Arguably the method of pushing static content is more in line with standard software development practices like object oriented design and agile development. If that was the only way to build content, I think it would be the best way given those advantages, but there is another option. Going back to Ralph Koster‘s quote from Part 1, I want to highlight a particular portion:
You can try a sim-style game which doesn’t supply stories but instead supplies freedom to make them. This is a lot harder and arguably has never been done successfully.
There have been a few attempts at more sim-style content over the past few years, but it is definitely the harder model to do right. That is probably why so many companies choose the safer route. The second half of end-game primacy is that complex systems driven by player interaction provide more longevity than static content. These systems differ from static content in that they allow players to pull content on-demand. An example found in many current games is an auction house. An auction house is always there for players to engage in when they want it. Some players will use it some times, others will use it never, and a rare few will use it as if it is the game itself. It provides a constant stream of content that becomes more dynamic and interesting the more players interact, improving the game play experience for everyone. It can go for years without ever losing player interest, providing maximum impact for developer resources spent. Even if player progression is expanded, the auction house grows with that new bound, while older static content like dungeons generally get left behind.
On paper, dynamic systems like auction houses are superior to static content because they offer players new experiences over longer periods of time. I recognize, however, that they are not all quite so easy to make in practice. Economic models are fairly well developed, so predicting player economic behavior is substantially easier than say, predicting how a player will respond to a powerful monster or even another player. These models make it easier for developers to build tools and mechanisms to govern that behavior (like the auction house) but modeling social behavior is a different animal. Implementing many player versus player systems, for instance, end up being a lot like trying to make a communist economy. It is great in theory, but horrible in practice. There are few games that successfully implement player versus player mechanics and end up with a lot of digital pacifists running around cooperating.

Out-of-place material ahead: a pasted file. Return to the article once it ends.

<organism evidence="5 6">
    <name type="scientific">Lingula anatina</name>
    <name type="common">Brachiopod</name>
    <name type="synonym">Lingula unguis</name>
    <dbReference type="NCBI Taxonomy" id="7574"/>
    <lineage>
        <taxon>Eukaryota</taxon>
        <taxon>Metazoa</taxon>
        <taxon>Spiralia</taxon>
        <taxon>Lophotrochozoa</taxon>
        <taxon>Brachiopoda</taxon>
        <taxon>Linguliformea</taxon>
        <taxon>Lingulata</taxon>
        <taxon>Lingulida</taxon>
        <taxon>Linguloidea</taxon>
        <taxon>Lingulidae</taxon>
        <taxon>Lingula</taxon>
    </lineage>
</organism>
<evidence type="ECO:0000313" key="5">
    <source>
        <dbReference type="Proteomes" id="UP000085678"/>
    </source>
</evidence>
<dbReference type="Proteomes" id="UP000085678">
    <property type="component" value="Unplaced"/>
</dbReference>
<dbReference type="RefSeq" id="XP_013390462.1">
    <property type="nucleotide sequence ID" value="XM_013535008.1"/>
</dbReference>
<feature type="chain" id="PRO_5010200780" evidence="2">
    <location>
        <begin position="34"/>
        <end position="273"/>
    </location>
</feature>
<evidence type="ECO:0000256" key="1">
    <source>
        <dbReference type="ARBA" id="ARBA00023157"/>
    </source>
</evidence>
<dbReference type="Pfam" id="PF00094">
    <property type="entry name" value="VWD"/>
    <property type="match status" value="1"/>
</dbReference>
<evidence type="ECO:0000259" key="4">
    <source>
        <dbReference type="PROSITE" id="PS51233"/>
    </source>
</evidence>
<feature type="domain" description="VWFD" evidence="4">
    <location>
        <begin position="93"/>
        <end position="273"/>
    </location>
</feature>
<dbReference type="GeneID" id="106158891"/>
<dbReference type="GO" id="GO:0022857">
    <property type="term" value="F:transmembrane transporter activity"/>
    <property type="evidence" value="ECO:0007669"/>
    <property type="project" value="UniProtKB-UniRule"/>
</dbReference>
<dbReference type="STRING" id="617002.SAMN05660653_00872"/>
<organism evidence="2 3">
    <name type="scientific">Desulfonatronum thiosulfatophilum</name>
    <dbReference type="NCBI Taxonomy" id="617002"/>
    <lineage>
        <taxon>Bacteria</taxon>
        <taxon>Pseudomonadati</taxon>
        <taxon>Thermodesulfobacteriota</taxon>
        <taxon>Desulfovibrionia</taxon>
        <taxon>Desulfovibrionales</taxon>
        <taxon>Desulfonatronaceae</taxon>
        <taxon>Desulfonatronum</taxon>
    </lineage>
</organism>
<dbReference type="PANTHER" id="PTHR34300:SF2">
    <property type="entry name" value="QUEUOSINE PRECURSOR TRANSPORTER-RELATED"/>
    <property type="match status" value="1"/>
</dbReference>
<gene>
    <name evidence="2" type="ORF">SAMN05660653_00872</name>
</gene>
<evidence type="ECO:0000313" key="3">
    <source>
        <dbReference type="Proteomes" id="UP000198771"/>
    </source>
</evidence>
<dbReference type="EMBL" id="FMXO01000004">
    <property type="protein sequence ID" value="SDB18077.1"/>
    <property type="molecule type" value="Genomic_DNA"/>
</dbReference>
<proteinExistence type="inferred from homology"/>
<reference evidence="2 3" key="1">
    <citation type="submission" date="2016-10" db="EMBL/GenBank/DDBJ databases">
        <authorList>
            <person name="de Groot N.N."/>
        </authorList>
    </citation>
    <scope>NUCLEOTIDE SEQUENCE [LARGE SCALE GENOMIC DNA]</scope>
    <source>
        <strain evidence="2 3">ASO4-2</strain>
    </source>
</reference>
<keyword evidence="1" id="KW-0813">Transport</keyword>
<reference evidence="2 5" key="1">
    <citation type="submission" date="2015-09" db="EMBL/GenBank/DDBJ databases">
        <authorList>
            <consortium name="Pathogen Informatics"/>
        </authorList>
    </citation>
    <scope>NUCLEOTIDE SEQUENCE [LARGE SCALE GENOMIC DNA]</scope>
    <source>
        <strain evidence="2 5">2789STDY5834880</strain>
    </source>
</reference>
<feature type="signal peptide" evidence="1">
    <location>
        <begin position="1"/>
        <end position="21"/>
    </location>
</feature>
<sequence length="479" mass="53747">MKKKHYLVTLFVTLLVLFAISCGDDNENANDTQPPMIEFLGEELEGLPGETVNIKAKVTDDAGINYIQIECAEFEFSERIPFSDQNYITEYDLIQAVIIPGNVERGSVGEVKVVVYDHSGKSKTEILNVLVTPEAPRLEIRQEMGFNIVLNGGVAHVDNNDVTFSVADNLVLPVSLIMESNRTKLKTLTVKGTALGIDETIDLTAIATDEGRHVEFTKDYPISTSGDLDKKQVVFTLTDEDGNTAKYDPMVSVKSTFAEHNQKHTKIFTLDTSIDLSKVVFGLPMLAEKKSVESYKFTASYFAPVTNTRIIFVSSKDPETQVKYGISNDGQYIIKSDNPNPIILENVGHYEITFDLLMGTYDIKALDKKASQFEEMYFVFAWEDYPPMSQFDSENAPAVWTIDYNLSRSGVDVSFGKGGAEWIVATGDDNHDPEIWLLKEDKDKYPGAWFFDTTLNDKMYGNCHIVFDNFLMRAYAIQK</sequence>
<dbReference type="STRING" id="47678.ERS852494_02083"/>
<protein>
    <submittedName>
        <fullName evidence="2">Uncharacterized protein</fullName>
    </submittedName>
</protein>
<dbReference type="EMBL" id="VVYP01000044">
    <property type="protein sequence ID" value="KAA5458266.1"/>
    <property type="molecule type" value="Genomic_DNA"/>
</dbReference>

Given these challenges, the end-game systems need to be designed in such a way that they do not cause more harm than good — no small task, to be sure. If this can be accomplished, I feel the amount of development time that these systems entail far outweighs the benefits of spending that same development time creating static content. The initial upfront investment might be higher, but over the long run they end up costing far less in terms of resources. Taking in total, these ideas all left me with the conclusion that bulk of any MMO development time needs to be spent on maximizing end-game content and that this goal is best achieved by embracing complex systems driven by player interaction, rather than static content.
But a principle is only useful if you can make good on it, so in Part 3 I will give a few of my ideas on building meaningful simulations at the end-game of an MMO.